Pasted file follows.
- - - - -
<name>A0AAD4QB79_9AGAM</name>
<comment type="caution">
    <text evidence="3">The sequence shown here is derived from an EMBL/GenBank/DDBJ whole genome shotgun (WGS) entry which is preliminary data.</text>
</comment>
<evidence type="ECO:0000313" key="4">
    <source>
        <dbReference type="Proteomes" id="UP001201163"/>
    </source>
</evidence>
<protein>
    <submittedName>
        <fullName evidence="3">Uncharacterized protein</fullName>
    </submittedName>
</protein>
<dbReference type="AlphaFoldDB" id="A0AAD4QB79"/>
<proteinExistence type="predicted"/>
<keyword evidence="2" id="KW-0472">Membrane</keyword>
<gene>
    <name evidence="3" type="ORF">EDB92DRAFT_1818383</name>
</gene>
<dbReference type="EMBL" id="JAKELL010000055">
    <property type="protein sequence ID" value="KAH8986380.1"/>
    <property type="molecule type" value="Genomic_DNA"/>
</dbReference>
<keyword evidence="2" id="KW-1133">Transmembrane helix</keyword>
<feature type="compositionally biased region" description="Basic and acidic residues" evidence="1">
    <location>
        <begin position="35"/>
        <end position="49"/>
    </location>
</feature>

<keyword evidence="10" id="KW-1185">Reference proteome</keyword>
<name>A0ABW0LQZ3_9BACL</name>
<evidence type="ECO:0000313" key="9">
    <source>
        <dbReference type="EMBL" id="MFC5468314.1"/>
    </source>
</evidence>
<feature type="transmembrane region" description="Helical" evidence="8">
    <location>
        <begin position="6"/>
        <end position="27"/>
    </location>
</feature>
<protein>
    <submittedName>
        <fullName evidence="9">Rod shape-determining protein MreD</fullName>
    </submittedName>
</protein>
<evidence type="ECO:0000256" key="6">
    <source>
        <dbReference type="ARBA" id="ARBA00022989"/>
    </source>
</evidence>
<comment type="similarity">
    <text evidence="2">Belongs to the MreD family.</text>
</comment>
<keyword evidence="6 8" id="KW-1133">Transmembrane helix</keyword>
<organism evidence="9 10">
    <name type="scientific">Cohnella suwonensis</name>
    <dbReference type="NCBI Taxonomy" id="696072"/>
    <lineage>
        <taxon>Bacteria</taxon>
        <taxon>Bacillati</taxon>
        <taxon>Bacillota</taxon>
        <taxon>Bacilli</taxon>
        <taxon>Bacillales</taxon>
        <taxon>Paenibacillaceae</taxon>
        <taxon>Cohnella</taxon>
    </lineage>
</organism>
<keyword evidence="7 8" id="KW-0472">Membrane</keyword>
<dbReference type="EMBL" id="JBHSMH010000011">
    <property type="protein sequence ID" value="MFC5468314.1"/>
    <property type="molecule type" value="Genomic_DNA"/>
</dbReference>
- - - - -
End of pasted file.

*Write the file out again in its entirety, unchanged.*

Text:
<name>A0AAD4QB79_9AGAM</name>
<comment type="caution">
    <text evidence="3">The sequence shown here is derived from an EMBL/GenBank/DDBJ whole genome shotgun (WGS) entry which is preliminary data.</text>
</comment>
<evidence type="ECO:0000313" key="4">
    <source>
        <dbReference type="Proteomes" id="UP001201163"/>
    </source>
</evidence>
<protein>
    <submittedName>
        <fullName evidence="3">Uncharacterized protein</fullName>
    </submittedName>
</protein>
<dbReference type="AlphaFoldDB" id="A0AAD4QB79"/>
<proteinExistence type="predicted"/>
<keyword evidence="2" id="KW-0472">Membrane</keyword>
<gene>
    <name evidence="3" type="ORF">EDB92DRAFT_1818383</name>
</gene>
<dbReference type="EMBL" id="JAKELL010000055">
    <property type="protein sequence ID" value="KAH8986380.1"/>
    <property type="molecule type" value="Genomic_DNA"/>
</dbReference>
<keyword evidence="2" id="KW-1133">Transmembrane helix</keyword>
<feature type="compositionally biased region" description="Basic and acidic residues" evidence="1">
    <location>
        <begin position="35"/>
        <end position="49"/>
    </location>
</feature>

<keyword evidence="10" id="KW-1185">Reference proteome</keyword>
<name>A0ABW0LQZ3_9BACL</name>
<evidence type="ECO:0000313" key="9">
    <source>
        <dbReference type="EMBL" id="MFC5468314.1"/>
    </source>
</evidence>
<feature type="transmembrane region" description="Helical" evidence="8">
    <location>
        <begin position="6"/>
        <end position="27"/>
    </location>
</feature>
<protein>
    <submittedName>
        <fullName evidence="9">Rod shape-determining protein MreD</fullName>
    </submittedName>
</protein>
<evidence type="ECO:0000256" key="6">
    <source>
        <dbReference type="ARBA" id="ARBA00022989"/>
    </source>
</evidence>
<comment type="similarity">
    <text evidence="2">Belongs to the MreD family.</text>
</comment>
<keyword evidence="6 8" id="KW-1133">Transmembrane helix</keyword>
<organism evidence="9 10">
    <name type="scientific">Cohnella suwonensis</name>
    <dbReference type="NCBI Taxonomy" id="696072"/>
    <lineage>
        <taxon>Bacteria</taxon>
        <taxon>Bacillati</taxon>
        <taxon>Bacillota</taxon>
        <taxon>Bacilli</taxon>
        <taxon>Bacillales</taxon>
        <taxon>Paenibacillaceae</taxon>
        <taxon>Cohnella</taxon>
    </lineage>
</organism>
<keyword evidence="7 8" id="KW-0472">Membrane</keyword>
<dbReference type="EMBL" id="JBHSMH010000011">
    <property type="protein sequence ID" value="MFC5468314.1"/>
    <property type="molecule type" value="Genomic_DNA"/>
</dbReference>